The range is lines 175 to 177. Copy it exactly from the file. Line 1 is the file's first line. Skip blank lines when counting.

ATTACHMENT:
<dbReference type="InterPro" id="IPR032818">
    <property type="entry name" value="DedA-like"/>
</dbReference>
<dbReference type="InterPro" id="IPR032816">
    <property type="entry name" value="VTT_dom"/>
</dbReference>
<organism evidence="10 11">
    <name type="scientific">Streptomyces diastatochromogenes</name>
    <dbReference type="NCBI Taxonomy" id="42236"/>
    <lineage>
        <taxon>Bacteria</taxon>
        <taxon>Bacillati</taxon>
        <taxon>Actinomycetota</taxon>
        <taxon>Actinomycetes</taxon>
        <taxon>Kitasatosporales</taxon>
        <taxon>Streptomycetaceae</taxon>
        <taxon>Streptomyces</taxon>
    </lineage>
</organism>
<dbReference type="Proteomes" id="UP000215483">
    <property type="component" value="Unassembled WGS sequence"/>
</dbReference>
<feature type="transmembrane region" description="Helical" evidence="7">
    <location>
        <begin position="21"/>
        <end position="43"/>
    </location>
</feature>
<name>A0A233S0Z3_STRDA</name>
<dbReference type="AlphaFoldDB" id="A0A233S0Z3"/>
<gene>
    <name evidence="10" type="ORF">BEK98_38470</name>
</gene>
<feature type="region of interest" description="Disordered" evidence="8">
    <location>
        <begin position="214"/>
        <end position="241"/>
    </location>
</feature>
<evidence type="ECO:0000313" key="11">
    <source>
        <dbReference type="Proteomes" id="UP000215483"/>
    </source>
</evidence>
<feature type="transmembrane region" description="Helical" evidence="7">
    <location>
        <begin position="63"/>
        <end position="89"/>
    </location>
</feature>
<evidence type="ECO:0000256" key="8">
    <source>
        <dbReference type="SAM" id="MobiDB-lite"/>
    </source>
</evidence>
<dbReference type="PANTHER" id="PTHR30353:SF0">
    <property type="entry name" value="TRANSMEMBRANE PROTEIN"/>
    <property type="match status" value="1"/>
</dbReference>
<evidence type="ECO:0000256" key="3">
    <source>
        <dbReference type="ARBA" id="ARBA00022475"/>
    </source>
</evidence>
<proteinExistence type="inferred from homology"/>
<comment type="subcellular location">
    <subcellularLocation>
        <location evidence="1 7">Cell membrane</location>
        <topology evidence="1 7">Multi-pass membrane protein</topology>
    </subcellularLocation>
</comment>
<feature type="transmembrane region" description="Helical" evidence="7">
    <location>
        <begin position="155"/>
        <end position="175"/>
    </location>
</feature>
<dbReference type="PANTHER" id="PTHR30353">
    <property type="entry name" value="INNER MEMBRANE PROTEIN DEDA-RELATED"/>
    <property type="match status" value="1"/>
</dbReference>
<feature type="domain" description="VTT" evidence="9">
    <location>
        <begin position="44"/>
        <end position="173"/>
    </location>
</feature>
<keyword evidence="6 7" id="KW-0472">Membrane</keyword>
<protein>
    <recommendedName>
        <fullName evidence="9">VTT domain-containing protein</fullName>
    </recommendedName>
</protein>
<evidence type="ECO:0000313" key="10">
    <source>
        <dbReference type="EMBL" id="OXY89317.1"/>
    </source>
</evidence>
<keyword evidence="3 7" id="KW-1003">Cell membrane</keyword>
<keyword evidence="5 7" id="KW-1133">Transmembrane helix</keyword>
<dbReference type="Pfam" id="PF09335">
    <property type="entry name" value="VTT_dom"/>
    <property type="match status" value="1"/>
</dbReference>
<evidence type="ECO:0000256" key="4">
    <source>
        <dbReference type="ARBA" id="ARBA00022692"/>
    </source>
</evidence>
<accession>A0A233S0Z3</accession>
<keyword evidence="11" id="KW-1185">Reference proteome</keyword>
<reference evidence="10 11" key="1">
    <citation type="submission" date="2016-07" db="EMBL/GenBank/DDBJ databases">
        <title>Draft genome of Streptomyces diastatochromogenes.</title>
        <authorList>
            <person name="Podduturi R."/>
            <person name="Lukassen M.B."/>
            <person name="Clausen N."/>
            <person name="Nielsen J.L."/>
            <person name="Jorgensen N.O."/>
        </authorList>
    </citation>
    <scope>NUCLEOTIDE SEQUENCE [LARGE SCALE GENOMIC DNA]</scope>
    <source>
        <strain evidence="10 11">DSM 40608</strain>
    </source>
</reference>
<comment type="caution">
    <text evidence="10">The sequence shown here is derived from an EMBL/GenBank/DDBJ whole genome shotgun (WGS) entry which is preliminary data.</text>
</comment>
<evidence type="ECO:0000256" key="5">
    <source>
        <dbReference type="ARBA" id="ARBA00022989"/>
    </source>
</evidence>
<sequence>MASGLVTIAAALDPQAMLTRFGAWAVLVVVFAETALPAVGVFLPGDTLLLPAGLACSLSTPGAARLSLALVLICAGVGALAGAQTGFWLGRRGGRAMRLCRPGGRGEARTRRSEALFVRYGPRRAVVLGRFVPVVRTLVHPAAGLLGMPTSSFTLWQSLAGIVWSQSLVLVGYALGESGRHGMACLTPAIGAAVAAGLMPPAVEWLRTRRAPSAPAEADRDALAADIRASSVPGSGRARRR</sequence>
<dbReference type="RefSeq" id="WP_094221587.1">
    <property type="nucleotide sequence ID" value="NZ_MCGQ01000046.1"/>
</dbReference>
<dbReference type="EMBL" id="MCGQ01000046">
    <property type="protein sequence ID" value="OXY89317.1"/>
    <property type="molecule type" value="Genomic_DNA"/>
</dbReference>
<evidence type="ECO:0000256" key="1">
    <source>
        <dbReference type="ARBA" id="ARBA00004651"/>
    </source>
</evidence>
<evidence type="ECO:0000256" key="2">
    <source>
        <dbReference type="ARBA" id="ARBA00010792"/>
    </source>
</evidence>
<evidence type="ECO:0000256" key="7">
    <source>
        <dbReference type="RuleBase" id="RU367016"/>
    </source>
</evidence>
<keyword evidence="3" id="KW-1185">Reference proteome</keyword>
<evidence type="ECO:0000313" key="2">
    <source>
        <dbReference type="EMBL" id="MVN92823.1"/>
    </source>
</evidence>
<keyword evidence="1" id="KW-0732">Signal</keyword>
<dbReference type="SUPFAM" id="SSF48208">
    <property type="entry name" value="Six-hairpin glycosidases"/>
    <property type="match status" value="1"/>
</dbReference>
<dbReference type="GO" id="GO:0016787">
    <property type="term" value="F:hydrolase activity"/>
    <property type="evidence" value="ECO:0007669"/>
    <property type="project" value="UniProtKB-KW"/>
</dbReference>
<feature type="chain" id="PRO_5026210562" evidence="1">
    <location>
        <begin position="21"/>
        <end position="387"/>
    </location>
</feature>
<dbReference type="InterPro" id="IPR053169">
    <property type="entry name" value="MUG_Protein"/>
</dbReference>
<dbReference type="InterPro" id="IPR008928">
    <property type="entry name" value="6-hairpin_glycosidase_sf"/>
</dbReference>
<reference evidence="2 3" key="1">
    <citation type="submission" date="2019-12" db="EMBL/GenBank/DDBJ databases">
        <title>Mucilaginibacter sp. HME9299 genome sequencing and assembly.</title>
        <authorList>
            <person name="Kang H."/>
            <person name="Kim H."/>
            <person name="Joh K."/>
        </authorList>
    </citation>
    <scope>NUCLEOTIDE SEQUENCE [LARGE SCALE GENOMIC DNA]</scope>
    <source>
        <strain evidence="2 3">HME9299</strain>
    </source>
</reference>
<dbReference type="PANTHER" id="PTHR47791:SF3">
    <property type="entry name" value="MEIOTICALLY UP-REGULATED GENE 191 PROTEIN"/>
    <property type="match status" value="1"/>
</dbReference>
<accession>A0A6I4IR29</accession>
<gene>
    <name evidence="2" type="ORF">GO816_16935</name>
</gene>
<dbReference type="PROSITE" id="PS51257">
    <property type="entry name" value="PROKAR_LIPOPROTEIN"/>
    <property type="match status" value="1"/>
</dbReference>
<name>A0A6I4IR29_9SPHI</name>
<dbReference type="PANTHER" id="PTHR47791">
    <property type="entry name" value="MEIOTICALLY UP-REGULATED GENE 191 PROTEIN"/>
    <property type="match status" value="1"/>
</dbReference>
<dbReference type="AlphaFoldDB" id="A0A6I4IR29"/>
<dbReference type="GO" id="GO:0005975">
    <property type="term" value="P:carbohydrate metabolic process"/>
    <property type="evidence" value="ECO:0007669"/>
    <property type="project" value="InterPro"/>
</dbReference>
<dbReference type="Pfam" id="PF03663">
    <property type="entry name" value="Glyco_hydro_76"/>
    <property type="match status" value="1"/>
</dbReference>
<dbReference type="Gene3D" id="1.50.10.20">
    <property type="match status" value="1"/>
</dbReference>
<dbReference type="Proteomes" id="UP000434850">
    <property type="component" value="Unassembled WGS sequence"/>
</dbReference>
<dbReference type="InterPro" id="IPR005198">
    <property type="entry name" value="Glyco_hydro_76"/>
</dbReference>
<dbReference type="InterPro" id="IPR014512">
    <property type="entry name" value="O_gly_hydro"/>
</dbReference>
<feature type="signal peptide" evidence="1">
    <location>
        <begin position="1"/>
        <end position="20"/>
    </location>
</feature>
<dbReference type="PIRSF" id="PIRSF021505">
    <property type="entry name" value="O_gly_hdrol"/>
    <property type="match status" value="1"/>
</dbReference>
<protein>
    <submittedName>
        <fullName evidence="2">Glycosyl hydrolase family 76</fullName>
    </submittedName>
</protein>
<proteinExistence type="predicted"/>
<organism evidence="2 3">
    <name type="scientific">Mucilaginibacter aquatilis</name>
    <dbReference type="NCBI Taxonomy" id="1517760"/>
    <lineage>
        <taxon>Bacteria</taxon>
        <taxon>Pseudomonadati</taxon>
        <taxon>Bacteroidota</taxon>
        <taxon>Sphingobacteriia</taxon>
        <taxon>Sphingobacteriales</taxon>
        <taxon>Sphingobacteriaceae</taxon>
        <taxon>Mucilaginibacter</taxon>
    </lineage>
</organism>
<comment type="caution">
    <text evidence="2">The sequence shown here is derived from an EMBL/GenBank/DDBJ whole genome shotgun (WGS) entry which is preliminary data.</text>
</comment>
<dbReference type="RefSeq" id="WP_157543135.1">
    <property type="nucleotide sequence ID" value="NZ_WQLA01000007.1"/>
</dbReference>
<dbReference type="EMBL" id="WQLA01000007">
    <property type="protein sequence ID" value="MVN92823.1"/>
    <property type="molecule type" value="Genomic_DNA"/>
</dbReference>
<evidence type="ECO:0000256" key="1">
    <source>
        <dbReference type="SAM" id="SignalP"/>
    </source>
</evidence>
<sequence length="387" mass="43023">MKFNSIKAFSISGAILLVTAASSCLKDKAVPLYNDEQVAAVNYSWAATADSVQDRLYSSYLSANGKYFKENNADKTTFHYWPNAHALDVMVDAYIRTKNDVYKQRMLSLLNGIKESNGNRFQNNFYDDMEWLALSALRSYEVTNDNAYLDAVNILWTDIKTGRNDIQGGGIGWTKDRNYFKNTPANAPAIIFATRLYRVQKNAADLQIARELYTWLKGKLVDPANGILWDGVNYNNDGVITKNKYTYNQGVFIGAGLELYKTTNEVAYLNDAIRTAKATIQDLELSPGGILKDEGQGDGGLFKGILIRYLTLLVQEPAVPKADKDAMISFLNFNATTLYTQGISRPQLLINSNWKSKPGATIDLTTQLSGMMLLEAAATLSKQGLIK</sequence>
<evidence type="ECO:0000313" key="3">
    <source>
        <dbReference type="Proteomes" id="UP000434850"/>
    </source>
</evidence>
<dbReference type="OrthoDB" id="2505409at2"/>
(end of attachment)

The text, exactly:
<feature type="chain" id="PRO_5026210562" evidence="1">
    <location>
        <begin position="21"/>